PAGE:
Published on 3rd September 2018
Portugal is available to receive 30 of the 244 migrants aboard humanitarian ship “Aquarius” and other small vessels docking in Malta, Portuguese Minister of Internal Affairs said earlier this week.
“Portugal, Spain and France are working together, and as we have done in many previous cases, we have made ourselves available to receive them and Malta authorised the ship to dock. This will be a similar operation to the one carried out a month ago with the Lifeline,” said Minister Eduardo Cabrita.
The three countries came to a joint decision and informed the European Commission, but other countries are also considering providing assistance to these migrants.
“We believe there should be a stable position across Europe involving everybody. We cannot bounce from ad hoc solution to ad hoc solution whenever a ship is adrift on the Mediterranean,” the Minister added, calling for an integrated solution to respond to the challenge of migratory flows.
The majority of the 141 immigrants on the “Aquarius” are from Somalia and Eritreia, but the ship also has people on board from Bangladesh, Cameroon, Ghana, Ivory Coast, Nigeria, Morocco and Egypt.
The migrants were plucked to safety by the aid boat Aquarius in two separate operations in the Mediterranean Sea off Libya last Friday. The boat was reported to be about 35 miles from Malta on Tuesday afternoon when the deal was announced.
The island’s government said: “Malta will be making a concession allowing the vessel to enter its ports, despite having no legal obligation to do so.”
It said that Malta will serve as a logistical base and that all the migrants aboard will be distributed among Portugal, France, Germany, Luxembourg and Spain.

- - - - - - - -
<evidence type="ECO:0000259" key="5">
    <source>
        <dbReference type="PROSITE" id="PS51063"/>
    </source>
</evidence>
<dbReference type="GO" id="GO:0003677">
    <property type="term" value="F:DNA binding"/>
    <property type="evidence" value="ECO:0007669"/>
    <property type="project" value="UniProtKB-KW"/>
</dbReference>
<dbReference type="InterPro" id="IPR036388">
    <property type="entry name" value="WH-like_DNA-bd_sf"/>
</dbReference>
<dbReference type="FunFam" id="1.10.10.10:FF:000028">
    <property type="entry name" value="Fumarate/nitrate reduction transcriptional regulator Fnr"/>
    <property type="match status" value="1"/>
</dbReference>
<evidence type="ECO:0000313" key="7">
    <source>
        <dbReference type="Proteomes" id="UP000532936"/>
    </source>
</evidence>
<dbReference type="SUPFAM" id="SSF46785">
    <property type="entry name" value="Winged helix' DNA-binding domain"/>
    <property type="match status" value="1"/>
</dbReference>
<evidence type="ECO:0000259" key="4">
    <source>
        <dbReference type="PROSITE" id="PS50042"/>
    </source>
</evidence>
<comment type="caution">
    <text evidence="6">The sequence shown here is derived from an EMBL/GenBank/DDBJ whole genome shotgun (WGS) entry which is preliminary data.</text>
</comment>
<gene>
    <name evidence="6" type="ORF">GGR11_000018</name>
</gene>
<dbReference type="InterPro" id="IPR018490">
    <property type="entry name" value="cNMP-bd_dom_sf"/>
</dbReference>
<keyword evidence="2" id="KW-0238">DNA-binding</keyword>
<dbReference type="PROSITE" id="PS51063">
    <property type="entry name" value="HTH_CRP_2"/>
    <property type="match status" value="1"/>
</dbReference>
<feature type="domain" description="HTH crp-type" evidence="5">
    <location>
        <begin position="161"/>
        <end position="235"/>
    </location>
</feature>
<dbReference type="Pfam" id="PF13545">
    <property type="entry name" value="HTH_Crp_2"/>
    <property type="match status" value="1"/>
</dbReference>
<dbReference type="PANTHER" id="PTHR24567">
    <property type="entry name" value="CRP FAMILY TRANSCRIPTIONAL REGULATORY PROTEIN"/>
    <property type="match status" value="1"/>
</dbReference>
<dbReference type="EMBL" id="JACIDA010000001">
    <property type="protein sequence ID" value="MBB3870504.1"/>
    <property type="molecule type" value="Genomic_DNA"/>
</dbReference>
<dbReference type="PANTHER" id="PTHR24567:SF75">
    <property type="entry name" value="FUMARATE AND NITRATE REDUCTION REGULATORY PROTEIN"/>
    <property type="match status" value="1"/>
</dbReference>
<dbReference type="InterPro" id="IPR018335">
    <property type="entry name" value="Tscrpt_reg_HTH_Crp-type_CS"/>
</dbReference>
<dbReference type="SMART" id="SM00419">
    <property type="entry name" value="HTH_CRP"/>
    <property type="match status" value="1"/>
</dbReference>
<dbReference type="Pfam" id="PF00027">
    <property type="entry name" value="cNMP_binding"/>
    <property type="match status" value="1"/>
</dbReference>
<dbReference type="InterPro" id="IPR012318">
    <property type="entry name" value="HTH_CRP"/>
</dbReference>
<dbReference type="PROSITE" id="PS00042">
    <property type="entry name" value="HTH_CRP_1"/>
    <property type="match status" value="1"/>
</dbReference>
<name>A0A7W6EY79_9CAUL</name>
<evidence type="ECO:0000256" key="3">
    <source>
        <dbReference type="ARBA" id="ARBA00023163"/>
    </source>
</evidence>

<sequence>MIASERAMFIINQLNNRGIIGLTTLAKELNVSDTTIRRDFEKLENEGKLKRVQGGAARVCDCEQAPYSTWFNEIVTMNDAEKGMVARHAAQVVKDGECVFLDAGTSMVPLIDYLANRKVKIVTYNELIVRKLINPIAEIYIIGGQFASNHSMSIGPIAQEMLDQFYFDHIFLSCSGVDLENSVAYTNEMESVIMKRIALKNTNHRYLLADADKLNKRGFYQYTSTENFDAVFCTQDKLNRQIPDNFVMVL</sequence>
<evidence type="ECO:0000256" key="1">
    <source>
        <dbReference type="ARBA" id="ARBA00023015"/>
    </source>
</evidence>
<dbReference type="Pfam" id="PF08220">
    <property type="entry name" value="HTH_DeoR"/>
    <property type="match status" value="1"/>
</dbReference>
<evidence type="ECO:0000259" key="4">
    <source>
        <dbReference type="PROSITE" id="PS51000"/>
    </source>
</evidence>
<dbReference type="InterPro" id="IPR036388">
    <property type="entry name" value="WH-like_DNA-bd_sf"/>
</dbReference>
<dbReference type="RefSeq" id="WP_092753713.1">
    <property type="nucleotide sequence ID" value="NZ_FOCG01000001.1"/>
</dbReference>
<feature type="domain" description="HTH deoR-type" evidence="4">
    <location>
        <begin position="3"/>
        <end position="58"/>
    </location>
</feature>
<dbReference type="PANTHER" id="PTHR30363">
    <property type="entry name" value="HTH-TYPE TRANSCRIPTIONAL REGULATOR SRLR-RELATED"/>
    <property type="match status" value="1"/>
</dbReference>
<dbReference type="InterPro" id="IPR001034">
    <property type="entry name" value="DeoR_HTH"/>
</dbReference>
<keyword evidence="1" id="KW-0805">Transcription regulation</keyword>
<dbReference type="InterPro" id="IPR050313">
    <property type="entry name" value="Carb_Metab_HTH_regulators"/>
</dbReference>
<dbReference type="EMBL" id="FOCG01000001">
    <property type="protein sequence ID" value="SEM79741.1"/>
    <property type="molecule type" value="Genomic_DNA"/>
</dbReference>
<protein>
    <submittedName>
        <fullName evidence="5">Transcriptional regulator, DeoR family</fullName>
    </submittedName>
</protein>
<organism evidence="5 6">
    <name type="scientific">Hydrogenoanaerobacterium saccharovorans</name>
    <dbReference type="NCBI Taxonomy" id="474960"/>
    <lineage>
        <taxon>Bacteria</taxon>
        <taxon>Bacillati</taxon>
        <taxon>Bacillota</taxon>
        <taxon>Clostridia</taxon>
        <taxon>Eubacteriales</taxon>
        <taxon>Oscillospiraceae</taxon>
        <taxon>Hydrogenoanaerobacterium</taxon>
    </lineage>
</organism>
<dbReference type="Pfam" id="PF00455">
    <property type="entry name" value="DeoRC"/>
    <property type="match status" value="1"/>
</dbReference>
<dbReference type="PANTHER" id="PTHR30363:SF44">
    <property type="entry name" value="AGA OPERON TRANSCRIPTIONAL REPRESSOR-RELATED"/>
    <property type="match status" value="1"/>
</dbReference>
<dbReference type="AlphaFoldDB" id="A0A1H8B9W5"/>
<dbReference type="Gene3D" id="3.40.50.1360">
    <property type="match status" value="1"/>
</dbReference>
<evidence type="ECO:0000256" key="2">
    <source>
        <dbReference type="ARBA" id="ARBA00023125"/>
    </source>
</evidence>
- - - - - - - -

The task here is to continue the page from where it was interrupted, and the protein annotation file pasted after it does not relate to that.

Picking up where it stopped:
Previously this summer, Malta had allowed another private aid group’s rescue vessel to dock, also on condition other nations take the migrants, although in that case Malta also agreed to take some.
Malta also noted that on Monday it had rescued 114 people at sea, with 60 of them destined to go to other EU nations as part of cooperation in the bloc.
The Aquarius had been waiting for safe harbour after appealing to Italy and Malta.
Italy’s new populist government is refusing to allow any private rescue ships to dock, saying the country has done more than its share by allowing some 600,000 rescued migrants to disembark in previous years.
Italy’s ruling coalition, which includes an anti-migrant party, has been lobbying for just such cooperation since it took power in June.
Portugal, which will take 30 of those aboard the Aquarius, was the first country to say it could take in some of the migrants, after officials in Mediterranean areas of France made impassioned pleas to their government to allow the boat to dock there.
Two French aid groups operate the Aquarius: SOS Mediterranee and Doctors Without Borders. They said that many aboard are weak and malnourished.
Many rescued migrants say they receive scanty rations while detained, often for months, in Libya, awaiting an opportunity to depart aboard human traffickers’ unseaworthy boats. Sixty-seven of those rescued are unaccompanied minors.
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